As we get ready for Yom Kippur, I have a question: What is Kol Nidrei all about? Why do we say Kol Nidrei on Yom Kippur? Or, more importantly, why is Kol Nidrei – which means “All vows” – the last thing we say before the start of Yom Kippur, the holiest of holy days, the Shabbos of Shabboses? What is the big deal about vows?
There is a simple answer that is a bit complex – and then there is a complex answer that is really simple. And, then, seven rules that I find helpful for enhancing my prayers.
The simple answer is that in Kol Nidrei, we renounce all vows we made during the year and – according to most authorities – the vows that we may make during the coming year as well. But that simple answer doesn’t really explain anything. It is much more complex. Why are vows so important? What is the big deal about vows – not only in Kol Nidrei but throughout the Torah and Talmud? If a judge asked a man on trial for a capital crime if he has anything to say for himself before sentencing, would he say, “Well, I forgot to pay my Mastercard bill even though I promised I would”?
The complex answer highlights the essence of prayer. It is actually quite simple. We say Kol Nidrei because it highlights our direct connection to G-d and G-d’s direct connection to us.
Let me give some perspective.
The essence of a vow is that it is a contract between G-d and me. Okay. So? I make agreements all the time. I usually feel bad if I don’t live up to them, but it’s not the end of the world. And I may sometimes make a promise to G-d that I will/won’t do something. I try my best but sometimes I don’t live up to that vow either.
So here’s the big deal: the incredible thing about a vow to G-d is what it actually is. A vow is a contract between the Almighty and me. Think about that. It is an outright real enforceable contract. I can make a deal with G-d. It is a direct connection like renting a car or an apartment or any other promise or contract. But think about it – G-d is infinite, ever-expanding, runs the world, feeds the animals, gets the sun to rise and makes the stars. I can make a contract directly with G-d.
So a vow gets to the essence of my relationship with G-d. It is one-on-one. I have a personal relationship even to the extent that I can cut a deal with G-d. G-d is in the heavens but I have a one-on-one relationship with the Almighty.
Now, let’s get to Kol Nidrei. This is no ordinary deal. If I don’t pay some bill or my rent, it’s not the end of the world. But the relationship with G-d is special. It is not to be taken lightly. With a vow to G-d, if I violate an oath, it is a big deal because we treat a vow as a real contract.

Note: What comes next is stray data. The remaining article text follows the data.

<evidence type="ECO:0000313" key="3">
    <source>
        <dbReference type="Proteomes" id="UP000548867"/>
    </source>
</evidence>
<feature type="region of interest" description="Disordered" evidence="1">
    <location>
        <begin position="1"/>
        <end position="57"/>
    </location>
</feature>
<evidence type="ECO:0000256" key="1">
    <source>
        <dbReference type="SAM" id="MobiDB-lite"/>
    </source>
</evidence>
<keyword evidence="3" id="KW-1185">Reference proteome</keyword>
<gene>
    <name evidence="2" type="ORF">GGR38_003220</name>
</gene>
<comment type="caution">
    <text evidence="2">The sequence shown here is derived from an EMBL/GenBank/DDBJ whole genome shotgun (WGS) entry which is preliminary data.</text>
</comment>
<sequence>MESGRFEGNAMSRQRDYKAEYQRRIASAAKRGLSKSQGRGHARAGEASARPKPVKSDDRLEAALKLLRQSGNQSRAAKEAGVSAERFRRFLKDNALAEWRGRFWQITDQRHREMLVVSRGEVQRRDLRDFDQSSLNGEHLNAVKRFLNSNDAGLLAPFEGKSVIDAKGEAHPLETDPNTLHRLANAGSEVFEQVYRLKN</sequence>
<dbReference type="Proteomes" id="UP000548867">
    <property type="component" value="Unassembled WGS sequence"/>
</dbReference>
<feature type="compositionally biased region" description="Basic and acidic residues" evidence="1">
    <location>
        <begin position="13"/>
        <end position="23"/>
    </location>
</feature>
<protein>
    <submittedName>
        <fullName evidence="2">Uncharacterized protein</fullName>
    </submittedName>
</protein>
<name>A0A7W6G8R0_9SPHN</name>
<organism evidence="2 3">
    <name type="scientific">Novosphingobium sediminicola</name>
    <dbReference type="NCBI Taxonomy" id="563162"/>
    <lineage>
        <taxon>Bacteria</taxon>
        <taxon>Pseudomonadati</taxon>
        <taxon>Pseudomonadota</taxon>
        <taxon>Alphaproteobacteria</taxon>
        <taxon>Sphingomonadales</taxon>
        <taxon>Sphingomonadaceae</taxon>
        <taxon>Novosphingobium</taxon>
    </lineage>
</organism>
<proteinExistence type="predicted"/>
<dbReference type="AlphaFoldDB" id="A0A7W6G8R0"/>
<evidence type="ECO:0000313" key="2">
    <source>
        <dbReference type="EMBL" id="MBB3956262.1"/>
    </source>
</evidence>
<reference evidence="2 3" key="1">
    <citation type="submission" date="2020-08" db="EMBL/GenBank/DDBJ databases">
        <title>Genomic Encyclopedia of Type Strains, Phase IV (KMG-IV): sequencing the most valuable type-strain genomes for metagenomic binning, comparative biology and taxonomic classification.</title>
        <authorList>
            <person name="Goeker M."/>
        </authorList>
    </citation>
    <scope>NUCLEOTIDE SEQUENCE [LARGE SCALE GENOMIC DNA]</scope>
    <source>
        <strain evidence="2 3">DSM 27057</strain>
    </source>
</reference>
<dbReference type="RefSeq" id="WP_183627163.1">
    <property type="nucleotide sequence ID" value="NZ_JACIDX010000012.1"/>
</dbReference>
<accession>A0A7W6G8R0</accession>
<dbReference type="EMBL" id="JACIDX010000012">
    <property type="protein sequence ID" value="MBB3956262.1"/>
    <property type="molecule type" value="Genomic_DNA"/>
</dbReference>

But there is more: Kol Nidrei gives me an incredible opportunity, i.e., to start the year fresh without any outstanding obligations. But I will come back to that in a moment.
Next: my seven rules for prayer.
- You don’t have to finish praying but you do have to start
- Pray early and often
- Having a “good prayer” day
- Know before whom you stand
- Finding a parking spot in NYC
- Real men do prayer.
- Choose your weapons
1. Prayer: You don’t have to finish, but you have to start
If you go to a typical mainstream Orthodox prayer service, it can be hard to keep up. They go so fast.
You don’t have to. And you don’t have to finish all the prayers. Quality matters over quantity. Looked at another way, we are all influenced by the business world in which the only thing that counts is results. In prayer, you get full credit for the effort. There are certain ones (e.g., Shema, the Amidah) that are more central, but our Sages tell us that you have to understand what you are saying.
In the SATs – you get more credit for the right answers. Similarly, in prayer, you get points for knowing what you are saying and not just for rushing through so you finish.
2. Pray early and often
One of the nice things about Jewish prayer is that the morning and evening prayers bracket your day. You start your day with prayers and you finish your day with prayers. So everything in the middle is in the “prayer parentheses.” It helps to put perspective on the world if you start and end your day with prayers. It gives your day more meaning. Everything you do during the course of your day fits inside the brackets that starts with G-d and ends with G-d – with a booster shot in the middle of the day with mincha (mid-day) prayers.
As someone wrote to me recently, it helps you understand that “you are the bowl, not the grapes.”
3. Having a “good prayer” day
I have a friend who made a joke that when Houston was conducting a contest for a “city motto,” her suggestion was: “Houston: where every day is a bad hair day.”